Here’s a story about how we at Intercom, used Intercom to delight our customers with proactive support.
Intercom lets customers send mail from their own address. It’s a popular feature, with one drawback. To work properly, customers need to include Intercom in their SPF policy. Not sure what an SPF policy is? There’s more here. But in this case all you need to know is that if you have your SPF policy set up correctly, emails from your address have better deliverability.
Our problem was that only a small percentage of customers sending mail from a custom address did this, which meant the rest were at risk of having of poor deliverability.
We needed to contact all of our customers with incorrect/incomplete SPF configurations and get them to make changes. Here‘s how we did that.
- Intercom’s Custom User Attributes showed us which customers we needed to contact.
- The next step was to automatically message customers explaining the situation, the potential risk, and most importantly, how they could solve it.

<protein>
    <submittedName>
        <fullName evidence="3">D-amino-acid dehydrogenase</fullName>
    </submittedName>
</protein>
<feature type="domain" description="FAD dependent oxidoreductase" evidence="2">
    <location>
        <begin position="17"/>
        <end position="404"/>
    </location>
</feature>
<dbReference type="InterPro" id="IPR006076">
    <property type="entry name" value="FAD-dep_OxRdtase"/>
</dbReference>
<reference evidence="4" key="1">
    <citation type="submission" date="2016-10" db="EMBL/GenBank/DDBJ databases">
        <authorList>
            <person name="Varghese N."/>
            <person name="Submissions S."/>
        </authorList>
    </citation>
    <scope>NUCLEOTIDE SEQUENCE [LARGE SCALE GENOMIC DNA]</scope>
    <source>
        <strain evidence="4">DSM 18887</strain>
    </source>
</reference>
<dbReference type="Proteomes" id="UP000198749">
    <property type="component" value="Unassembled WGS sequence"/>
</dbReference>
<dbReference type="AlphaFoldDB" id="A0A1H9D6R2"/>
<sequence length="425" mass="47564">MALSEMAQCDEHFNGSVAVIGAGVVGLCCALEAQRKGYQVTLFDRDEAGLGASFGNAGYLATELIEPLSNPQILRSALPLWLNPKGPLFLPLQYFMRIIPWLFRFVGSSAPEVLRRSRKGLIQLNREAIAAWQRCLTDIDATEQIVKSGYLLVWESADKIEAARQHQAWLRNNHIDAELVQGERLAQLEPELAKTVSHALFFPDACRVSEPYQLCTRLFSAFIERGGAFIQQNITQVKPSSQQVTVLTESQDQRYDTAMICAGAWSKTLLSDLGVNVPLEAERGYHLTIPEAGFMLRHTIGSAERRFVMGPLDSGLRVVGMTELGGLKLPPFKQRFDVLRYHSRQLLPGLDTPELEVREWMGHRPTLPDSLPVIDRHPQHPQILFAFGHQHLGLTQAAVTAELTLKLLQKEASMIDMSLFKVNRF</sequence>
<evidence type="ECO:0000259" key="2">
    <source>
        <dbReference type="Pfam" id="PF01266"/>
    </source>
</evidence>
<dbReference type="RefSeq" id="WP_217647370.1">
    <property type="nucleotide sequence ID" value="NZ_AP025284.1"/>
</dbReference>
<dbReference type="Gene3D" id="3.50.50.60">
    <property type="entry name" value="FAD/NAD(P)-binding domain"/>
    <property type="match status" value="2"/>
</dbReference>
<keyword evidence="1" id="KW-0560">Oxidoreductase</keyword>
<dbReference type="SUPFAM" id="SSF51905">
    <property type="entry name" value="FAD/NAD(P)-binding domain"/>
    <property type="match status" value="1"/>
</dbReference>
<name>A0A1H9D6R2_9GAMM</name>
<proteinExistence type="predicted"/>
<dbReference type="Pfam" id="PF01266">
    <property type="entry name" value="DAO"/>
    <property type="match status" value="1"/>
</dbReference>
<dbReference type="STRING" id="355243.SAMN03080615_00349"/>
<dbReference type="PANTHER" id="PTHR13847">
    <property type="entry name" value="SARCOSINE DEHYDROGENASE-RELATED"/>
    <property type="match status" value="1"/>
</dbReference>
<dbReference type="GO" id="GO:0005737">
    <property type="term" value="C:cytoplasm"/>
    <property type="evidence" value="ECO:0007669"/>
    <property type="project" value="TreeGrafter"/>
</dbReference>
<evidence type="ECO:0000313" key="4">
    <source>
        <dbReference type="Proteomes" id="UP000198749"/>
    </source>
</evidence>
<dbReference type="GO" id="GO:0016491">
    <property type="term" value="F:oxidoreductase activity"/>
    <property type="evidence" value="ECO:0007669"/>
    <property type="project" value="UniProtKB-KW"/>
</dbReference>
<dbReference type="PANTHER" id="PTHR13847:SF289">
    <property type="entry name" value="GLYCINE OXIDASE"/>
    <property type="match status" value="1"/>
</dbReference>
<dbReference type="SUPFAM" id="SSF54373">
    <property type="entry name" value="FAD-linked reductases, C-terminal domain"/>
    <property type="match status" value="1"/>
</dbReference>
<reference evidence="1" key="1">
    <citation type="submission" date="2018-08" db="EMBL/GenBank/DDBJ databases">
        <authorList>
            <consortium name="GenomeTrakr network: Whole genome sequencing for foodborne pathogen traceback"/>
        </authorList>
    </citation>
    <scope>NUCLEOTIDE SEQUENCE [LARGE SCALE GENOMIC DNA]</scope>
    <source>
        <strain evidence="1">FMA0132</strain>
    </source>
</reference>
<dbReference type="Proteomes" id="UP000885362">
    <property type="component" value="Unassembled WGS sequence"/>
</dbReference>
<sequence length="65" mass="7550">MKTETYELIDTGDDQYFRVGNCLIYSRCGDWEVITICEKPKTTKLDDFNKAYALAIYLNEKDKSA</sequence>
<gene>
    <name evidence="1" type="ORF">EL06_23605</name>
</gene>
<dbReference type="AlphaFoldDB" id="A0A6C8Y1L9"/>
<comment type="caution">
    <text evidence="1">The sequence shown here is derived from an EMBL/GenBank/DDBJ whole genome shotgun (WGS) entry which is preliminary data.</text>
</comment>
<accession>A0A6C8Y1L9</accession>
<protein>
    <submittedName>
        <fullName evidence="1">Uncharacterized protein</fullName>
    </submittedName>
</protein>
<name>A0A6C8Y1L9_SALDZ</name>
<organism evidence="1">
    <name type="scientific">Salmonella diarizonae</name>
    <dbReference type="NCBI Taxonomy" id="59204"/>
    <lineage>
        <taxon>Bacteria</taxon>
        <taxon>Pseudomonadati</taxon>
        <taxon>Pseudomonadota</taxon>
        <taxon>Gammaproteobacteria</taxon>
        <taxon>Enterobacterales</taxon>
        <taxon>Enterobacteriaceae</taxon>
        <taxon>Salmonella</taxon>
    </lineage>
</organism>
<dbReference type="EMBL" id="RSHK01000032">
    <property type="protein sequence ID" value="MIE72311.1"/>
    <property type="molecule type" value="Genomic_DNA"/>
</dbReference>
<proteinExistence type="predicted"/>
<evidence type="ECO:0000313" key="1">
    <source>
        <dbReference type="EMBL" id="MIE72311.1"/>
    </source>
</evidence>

- We also used User Attributes in the body of the Auto Message so customers could see what addresses were failing. This encouraged direct action.
Whilst the effort was minimal, the result was huge. The number of customers with correct configs quadrupled in 24 hours. Support requests around deliverability fell immediately, and a lot more emails were now being delivered successfully.
One step further
The replies were mostly from people thanking us for fixing the problem. However, a sizeable chunk of them contained the same few questions. Once we knew what users were asking, we were able to update the Auto Message (and the docs) to include answers to these questions.
To make the message more accurate, we used Events to ensure the message would only send within 24 hours of a customer failing an SPF check.
It’s one thing to react to your customers problems quickly, it’s another to pre-empt the question before they have it and provide the answer.
This is just one of many ways of how you could use Intercom to solve your customers’ problems. Why not message users with incorrect integrations? Maybe mail your customers about their incomplete orders? Or, message your customers about any unfinished projects to encourage them to revisit them.